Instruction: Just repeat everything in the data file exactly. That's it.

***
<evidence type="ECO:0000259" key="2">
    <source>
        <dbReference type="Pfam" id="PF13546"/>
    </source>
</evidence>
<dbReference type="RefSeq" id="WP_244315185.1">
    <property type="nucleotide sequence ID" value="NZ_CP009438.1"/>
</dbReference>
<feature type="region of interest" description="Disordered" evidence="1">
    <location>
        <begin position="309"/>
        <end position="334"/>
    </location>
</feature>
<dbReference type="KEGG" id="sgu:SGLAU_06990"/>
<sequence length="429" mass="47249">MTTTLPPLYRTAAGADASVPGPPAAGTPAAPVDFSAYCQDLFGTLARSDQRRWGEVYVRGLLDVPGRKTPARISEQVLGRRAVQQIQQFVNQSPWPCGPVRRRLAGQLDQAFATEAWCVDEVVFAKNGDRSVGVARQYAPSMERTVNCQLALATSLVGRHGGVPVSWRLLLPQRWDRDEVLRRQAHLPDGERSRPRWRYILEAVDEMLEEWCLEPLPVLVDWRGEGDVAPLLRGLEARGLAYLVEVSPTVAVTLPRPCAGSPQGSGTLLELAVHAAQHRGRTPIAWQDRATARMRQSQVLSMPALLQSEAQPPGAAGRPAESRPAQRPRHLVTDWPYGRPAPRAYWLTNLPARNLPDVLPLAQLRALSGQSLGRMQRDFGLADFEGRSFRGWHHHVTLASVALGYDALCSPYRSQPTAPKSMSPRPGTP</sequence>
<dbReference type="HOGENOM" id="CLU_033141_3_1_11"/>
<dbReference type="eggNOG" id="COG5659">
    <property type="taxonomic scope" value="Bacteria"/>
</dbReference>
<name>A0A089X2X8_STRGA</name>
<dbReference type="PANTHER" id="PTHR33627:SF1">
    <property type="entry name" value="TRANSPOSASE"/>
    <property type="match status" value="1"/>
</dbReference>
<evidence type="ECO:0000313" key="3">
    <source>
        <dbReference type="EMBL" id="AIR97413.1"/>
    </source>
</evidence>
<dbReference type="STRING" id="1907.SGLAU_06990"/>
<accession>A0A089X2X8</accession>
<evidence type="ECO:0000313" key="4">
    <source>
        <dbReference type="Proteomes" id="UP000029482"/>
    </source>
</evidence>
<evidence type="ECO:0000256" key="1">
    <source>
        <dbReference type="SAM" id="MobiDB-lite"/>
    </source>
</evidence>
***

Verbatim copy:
<evidence type="ECO:0000259" key="2">
    <source>
        <dbReference type="Pfam" id="PF13546"/>
    </source>
</evidence>
<dbReference type="RefSeq" id="WP_244315185.1">
    <property type="nucleotide sequence ID" value="NZ_CP009438.1"/>
</dbReference>
<feature type="region of interest" description="Disordered" evidence="1">
    <location>
        <begin position="309"/>
        <end position="334"/>
    </location>
</feature>
<dbReference type="KEGG" id="sgu:SGLAU_06990"/>
<sequence length="429" mass="47249">MTTTLPPLYRTAAGADASVPGPPAAGTPAAPVDFSAYCQDLFGTLARSDQRRWGEVYVRGLLDVPGRKTPARISEQVLGRRAVQQIQQFVNQSPWPCGPVRRRLAGQLDQAFATEAWCVDEVVFAKNGDRSVGVARQYAPSMERTVNCQLALATSLVGRHGGVPVSWRLLLPQRWDRDEVLRRQAHLPDGERSRPRWRYILEAVDEMLEEWCLEPLPVLVDWRGEGDVAPLLRGLEARGLAYLVEVSPTVAVTLPRPCAGSPQGSGTLLELAVHAAQHRGRTPIAWQDRATARMRQSQVLSMPALLQSEAQPPGAAGRPAESRPAQRPRHLVTDWPYGRPAPRAYWLTNLPARNLPDVLPLAQLRALSGQSLGRMQRDFGLADFEGRSFRGWHHHVTLASVALGYDALCSPYRSQPTAPKSMSPRPGTP</sequence>
<dbReference type="HOGENOM" id="CLU_033141_3_1_11"/>
<dbReference type="eggNOG" id="COG5659">
    <property type="taxonomic scope" value="Bacteria"/>
</dbReference>
<name>A0A089X2X8_STRGA</name>
<dbReference type="PANTHER" id="PTHR33627:SF1">
    <property type="entry name" value="TRANSPOSASE"/>
    <property type="match status" value="1"/>
</dbReference>
<evidence type="ECO:0000313" key="3">
    <source>
        <dbReference type="EMBL" id="AIR97413.1"/>
    </source>
</evidence>
<dbReference type="STRING" id="1907.SGLAU_06990"/>
<accession>A0A089X2X8</accession>
<evidence type="ECO:0000313" key="4">
    <source>
        <dbReference type="Proteomes" id="UP000029482"/>
    </source>
</evidence>
<evidence type="ECO:0000256" key="1">
    <source>
        <dbReference type="SAM" id="MobiDB-lite"/>
    </source>
</evidence>